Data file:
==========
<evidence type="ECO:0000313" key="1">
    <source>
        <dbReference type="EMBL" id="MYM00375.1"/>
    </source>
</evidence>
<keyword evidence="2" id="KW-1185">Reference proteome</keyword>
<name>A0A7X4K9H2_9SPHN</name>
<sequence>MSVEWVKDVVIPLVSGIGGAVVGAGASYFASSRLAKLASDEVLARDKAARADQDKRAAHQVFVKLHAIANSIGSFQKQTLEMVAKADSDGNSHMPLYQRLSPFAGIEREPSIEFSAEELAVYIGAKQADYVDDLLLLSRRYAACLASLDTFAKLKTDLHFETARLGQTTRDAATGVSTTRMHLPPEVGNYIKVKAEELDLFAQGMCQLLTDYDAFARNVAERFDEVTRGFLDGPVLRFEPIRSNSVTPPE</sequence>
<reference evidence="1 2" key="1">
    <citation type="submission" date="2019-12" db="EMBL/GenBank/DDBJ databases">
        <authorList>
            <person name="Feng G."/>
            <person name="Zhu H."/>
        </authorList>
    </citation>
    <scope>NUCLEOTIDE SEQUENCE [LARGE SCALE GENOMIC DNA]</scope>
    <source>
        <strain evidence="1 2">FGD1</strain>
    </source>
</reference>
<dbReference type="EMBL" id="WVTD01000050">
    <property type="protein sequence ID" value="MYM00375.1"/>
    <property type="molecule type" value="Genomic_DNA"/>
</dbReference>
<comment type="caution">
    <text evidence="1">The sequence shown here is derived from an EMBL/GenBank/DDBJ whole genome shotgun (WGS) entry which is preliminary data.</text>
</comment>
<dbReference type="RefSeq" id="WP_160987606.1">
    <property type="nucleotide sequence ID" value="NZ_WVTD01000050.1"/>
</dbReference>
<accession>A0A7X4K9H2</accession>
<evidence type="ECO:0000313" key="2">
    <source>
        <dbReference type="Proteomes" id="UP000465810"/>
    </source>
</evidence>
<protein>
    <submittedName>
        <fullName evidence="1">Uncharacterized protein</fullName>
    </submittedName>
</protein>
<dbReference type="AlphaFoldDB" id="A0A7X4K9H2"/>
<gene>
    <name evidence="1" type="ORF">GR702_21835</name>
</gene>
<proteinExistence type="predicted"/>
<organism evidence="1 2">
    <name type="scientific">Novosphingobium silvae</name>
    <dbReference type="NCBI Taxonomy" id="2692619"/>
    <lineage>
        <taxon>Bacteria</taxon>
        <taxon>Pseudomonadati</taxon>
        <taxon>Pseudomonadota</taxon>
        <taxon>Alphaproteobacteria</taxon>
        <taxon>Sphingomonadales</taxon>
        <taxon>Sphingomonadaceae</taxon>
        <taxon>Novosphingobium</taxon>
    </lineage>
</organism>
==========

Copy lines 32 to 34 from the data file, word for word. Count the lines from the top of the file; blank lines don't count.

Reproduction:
<evidence type="ECO:0000313" key="2">
    <source>
        <dbReference type="Proteomes" id="UP000465810"/>